When you live in New York and you leave town, you don’t know you take them with you. I had been in Central New York for a week. I was staying with friends, surrounded by green grass, trees, fresh air, and pleasant people in the town I was visiting. I was driven around by my friends in their cars and for a while, I regressed back into that comfortable, seemingly normal way of living. There was polite conversation, and porches, and children, and the relatives they belonged to. Everything made sense in that world.
After my visit was over, I said goodbye to my friends and took the Amtrak back down to the city without incident. But as soon as I got on the A train at Penn Station in the middle of an afternoon on a Monday, it hit me.
I was in a relatively empty subway car headed downtown. There were only a few other people there besides me: a guy scribbling in a notebook and muttering to himself, couple of teenagers tongue wrestling and feeling each other up through their clothes, and a man contorted like a pretzel so he could smell his foot.
I blinked. It occurred to me that they had been missing from the tableau of normalcy that I had enjoyed upstate. In the next second, I had to stop myself from almost saying out loud, “I missed you crazy fuckers!”
Even if they’re silent, the crazy people are always the loudest and the ones who seem to take up the most space. They peel back a layer or two of reality so that you sense something genuine about the human condition. Sometimes they don’t know they’re being crazy. It could be that they just stole a big bag of fish and they had to take it home one way or another. I’m sure that if we asked them, they would all have a workable explanation for what they’re doing. I don’t want to get into the psychology part of it too much. I’m more like a bird watcher, except I’m not watching birds.
So, not claiming to be an expert or anything, here are some of the crazy people subtypes that I’ve identified in my public transportation travels thus far:
• The Ones who Should be Scary but are Funny
A very angry guy on his cell phone, pacing up and down the A train at rush hour, repeating, “I’m gonna do somethin’ awful. I’m gonna peel his balls off and clip em!”
• The Ones who Should be Funny but are Scary
A homeless man sitting across from a girl, reaches into his cart containing all his worldly belongings and pulls out a French roll and a jar of mayonnaise. He rips pieces of the bread and dips them into the mayonnaise and eats them, all the while glaring at the girl, as if daring her to look away from him.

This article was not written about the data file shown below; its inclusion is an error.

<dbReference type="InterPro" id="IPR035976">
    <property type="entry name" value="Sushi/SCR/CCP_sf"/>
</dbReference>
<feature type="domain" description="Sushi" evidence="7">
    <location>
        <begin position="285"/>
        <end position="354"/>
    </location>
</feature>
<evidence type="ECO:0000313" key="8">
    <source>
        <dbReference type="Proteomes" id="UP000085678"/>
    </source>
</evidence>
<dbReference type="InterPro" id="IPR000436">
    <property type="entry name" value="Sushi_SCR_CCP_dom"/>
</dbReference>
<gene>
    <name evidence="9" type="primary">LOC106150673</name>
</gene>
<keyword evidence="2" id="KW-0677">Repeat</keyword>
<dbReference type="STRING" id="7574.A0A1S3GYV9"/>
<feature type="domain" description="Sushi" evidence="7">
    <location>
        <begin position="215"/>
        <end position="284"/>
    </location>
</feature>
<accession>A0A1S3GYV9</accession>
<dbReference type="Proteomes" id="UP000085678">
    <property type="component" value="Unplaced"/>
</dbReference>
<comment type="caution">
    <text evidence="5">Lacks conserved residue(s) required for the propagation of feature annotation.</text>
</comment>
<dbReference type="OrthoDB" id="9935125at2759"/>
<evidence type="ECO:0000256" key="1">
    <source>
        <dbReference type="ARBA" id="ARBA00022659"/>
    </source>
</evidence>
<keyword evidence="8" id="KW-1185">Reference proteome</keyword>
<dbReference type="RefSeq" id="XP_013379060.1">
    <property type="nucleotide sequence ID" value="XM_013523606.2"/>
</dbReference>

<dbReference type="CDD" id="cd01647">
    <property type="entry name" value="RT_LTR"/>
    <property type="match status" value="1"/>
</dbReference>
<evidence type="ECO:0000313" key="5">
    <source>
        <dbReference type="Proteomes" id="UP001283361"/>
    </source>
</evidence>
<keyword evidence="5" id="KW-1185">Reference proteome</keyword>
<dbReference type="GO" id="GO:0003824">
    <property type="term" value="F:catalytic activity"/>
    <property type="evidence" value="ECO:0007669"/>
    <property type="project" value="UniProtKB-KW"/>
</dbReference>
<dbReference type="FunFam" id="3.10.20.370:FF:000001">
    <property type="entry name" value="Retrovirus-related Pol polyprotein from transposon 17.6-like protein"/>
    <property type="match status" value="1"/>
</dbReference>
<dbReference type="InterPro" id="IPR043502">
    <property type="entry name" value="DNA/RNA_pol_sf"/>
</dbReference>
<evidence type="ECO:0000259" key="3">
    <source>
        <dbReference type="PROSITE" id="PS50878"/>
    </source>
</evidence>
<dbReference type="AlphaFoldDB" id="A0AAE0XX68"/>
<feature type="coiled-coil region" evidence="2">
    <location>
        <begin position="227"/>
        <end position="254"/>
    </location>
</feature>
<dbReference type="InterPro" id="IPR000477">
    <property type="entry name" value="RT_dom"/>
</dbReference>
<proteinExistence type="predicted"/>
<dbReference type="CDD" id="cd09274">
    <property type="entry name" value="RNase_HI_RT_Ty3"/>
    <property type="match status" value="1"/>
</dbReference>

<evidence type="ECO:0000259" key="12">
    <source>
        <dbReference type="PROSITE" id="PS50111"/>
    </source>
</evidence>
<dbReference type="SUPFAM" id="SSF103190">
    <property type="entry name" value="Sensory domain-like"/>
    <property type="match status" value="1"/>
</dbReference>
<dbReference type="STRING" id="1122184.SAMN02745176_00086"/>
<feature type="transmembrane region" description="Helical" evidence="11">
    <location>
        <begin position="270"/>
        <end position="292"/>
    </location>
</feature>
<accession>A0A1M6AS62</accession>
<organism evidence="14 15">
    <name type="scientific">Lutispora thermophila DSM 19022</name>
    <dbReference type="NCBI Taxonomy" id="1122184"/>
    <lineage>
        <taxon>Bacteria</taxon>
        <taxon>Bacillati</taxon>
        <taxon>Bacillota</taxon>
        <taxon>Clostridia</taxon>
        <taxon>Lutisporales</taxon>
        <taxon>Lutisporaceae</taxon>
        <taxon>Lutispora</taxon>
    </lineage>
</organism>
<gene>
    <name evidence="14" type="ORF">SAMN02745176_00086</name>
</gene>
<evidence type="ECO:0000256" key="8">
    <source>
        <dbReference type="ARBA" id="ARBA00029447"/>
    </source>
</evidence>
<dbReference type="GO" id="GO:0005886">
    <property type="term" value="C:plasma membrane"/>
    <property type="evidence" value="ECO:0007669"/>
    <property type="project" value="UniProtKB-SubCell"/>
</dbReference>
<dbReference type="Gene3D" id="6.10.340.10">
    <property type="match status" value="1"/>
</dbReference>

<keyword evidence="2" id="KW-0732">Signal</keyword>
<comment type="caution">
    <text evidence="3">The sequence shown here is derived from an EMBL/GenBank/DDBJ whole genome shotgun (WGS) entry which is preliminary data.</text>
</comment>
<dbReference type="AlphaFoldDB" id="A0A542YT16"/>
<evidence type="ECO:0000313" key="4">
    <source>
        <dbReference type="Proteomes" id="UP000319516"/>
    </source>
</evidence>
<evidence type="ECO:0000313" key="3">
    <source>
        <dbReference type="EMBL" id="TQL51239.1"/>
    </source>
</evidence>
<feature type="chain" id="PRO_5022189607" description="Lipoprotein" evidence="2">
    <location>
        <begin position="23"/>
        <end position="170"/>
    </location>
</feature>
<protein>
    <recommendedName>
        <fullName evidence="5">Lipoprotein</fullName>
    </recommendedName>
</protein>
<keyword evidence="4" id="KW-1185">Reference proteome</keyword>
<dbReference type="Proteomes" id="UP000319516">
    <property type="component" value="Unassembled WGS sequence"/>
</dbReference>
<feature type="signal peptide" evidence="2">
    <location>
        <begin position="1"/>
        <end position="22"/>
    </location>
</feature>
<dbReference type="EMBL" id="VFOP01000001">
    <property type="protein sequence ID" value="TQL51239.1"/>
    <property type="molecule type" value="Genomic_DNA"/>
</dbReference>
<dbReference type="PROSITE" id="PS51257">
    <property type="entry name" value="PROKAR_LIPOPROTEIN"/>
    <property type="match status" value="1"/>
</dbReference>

• The Ones that People Don’t Look Twice At
A man with a large nose, carrying a briefcase, dressed as a frumpy grandmother with support hose rolling down his hairy calves.
A man running into a subway car a split second before the doors close stands to catch his breath while he holds a black trash bag full of raw fish that has ripped and is seeping fishy water onto the floor of the train.
Two women sitting side by side, sharing a jar of pickles.
• The Fanatics
Otherwise known as the proselytizers. These ladies and gentlemen think it wise to undertake fiery, passionate diatribes about the hellfire and damnation that will surely befall all of the people around them if they don’t repent. The proselytizers like to speak or yell at unnaturally high volumes, usually in the early hours of the morning, and always in crowded subway cars or platforms in order to maximize the number of sinners they reach with their message.
• The Heroes
These are the brave souls that tell the proselytizers to shut up. The best example that comes to mind is one man whose name I don’t know, but who seemed to speak for all of us in the standing room only A train headed into Manhattan at 7:00 a.m. that was being (morally) hijacked by a very loud song about salvation. We were all suffering through it, when he interrupted the song with, “Aw hell no!” And then proceeded to tell the singer to shut the F- up because it was too early for that Sh-.
• The Pervs
Luckily, this is a subtype I hear about and don’t see with my own eyes. I have an acquaintance that claims that she’s been “wienered” many times by different men on the train. She was incredulous that I had not been wienered even once. We concluded that she must be a wiener magnet.
• The Lovers
Among the early morning weekend passengers on any subway train you can usually find those that are engaged in the “Commute of Shame.” Those who could not walk home from their random hookups, trying not to look embarrassed in the now crumpled clothes they wore during their conquest, bearing some of the battle scars of the night before, their eyes are glazed over from lack of sleep, sometimes accompanied by a slight trace of euphoria, and other times, by a world weary disappointment.
Then there are the people who commit to no more commutes of shame. Like the couple that was sitting at the front of the B65 bus with their bags of groceries at their feet. Something about the blue interior of the bus must have inspired the woman to ask the man, “Will you marry me?” And the man, slightly taken aback, to ponder for only a few seconds before answering, “Okay.” And then for the two of them to high five, and the woman, who was wearing shorts but you know wears the pants, to announce, “We just got engaged!” and for old the Caribbean ladies and the stray hipster and I to break out in scattered applause.